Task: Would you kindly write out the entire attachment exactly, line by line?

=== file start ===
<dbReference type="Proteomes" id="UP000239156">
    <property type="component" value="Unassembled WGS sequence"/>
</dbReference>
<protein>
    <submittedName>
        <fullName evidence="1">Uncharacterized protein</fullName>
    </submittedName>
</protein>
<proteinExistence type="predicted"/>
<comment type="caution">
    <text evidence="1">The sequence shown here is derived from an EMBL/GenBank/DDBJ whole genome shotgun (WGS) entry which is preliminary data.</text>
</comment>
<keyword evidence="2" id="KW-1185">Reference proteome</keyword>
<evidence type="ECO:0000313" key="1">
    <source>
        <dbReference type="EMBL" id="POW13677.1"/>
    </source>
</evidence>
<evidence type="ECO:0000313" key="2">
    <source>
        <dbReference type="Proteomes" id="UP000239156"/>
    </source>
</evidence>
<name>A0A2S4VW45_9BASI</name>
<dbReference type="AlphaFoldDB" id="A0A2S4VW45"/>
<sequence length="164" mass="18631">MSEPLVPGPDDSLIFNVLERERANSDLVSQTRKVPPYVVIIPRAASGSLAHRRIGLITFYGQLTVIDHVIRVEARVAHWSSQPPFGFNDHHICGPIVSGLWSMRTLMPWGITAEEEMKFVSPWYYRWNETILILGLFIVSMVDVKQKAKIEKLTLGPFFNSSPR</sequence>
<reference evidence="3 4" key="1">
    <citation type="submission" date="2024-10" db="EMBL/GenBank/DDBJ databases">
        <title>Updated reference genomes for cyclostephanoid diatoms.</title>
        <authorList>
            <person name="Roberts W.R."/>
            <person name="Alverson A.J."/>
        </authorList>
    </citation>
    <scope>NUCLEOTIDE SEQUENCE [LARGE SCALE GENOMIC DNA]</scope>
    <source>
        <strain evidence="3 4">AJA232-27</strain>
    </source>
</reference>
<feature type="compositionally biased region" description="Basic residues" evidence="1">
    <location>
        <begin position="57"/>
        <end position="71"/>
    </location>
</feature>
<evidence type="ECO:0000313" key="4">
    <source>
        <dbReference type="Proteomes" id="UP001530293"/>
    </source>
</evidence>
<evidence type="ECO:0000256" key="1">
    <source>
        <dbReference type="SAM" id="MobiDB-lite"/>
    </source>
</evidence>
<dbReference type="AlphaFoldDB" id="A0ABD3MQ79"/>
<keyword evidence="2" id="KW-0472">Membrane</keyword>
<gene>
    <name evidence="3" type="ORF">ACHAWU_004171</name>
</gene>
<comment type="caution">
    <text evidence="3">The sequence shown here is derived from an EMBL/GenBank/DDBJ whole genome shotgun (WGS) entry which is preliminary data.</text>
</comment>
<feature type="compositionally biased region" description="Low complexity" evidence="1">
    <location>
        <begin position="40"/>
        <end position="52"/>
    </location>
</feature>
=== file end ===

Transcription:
<dbReference type="Proteomes" id="UP000239156">
    <property type="component" value="Unassembled WGS sequence"/>
</dbReference>
<protein>
    <submittedName>
        <fullName evidence="1">Uncharacterized protein</fullName>
    </submittedName>
</protein>
<proteinExistence type="predicted"/>
<comment type="caution">
    <text evidence="1">The sequence shown here is derived from an EMBL/GenBank/DDBJ whole genome shotgun (WGS) entry which is preliminary data.</text>
</comment>
<keyword evidence="2" id="KW-1185">Reference proteome</keyword>
<evidence type="ECO:0000313" key="1">
    <source>
        <dbReference type="EMBL" id="POW13677.1"/>
    </source>
</evidence>
<evidence type="ECO:0000313" key="2">
    <source>
        <dbReference type="Proteomes" id="UP000239156"/>
    </source>
</evidence>
<name>A0A2S4VW45_9BASI</name>
<dbReference type="AlphaFoldDB" id="A0A2S4VW45"/>
<sequence length="164" mass="18631">MSEPLVPGPDDSLIFNVLERERANSDLVSQTRKVPPYVVIIPRAASGSLAHRRIGLITFYGQLTVIDHVIRVEARVAHWSSQPPFGFNDHHICGPIVSGLWSMRTLMPWGITAEEEMKFVSPWYYRWNETILILGLFIVSMVDVKQKAKIEKLTLGPFFNSSPR</sequence>
<reference evidence="3 4" key="1">
    <citation type="submission" date="2024-10" db="EMBL/GenBank/DDBJ databases">
        <title>Updated reference genomes for cyclostephanoid diatoms.</title>
        <authorList>
            <person name="Roberts W.R."/>
            <person name="Alverson A.J."/>
        </authorList>
    </citation>
    <scope>NUCLEOTIDE SEQUENCE [LARGE SCALE GENOMIC DNA]</scope>
    <source>
        <strain evidence="3 4">AJA232-27</strain>
    </source>
</reference>
<feature type="compositionally biased region" description="Basic residues" evidence="1">
    <location>
        <begin position="57"/>
        <end position="71"/>
    </location>
</feature>
<evidence type="ECO:0000313" key="4">
    <source>
        <dbReference type="Proteomes" id="UP001530293"/>
    </source>
</evidence>
<evidence type="ECO:0000256" key="1">
    <source>
        <dbReference type="SAM" id="MobiDB-lite"/>
    </source>
</evidence>
<dbReference type="AlphaFoldDB" id="A0ABD3MQ79"/>
<keyword evidence="2" id="KW-0472">Membrane</keyword>
<gene>
    <name evidence="3" type="ORF">ACHAWU_004171</name>
</gene>
<comment type="caution">
    <text evidence="3">The sequence shown here is derived from an EMBL/GenBank/DDBJ whole genome shotgun (WGS) entry which is preliminary data.</text>
</comment>
<feature type="compositionally biased region" description="Low complexity" evidence="1">
    <location>
        <begin position="40"/>
        <end position="52"/>
    </location>
</feature>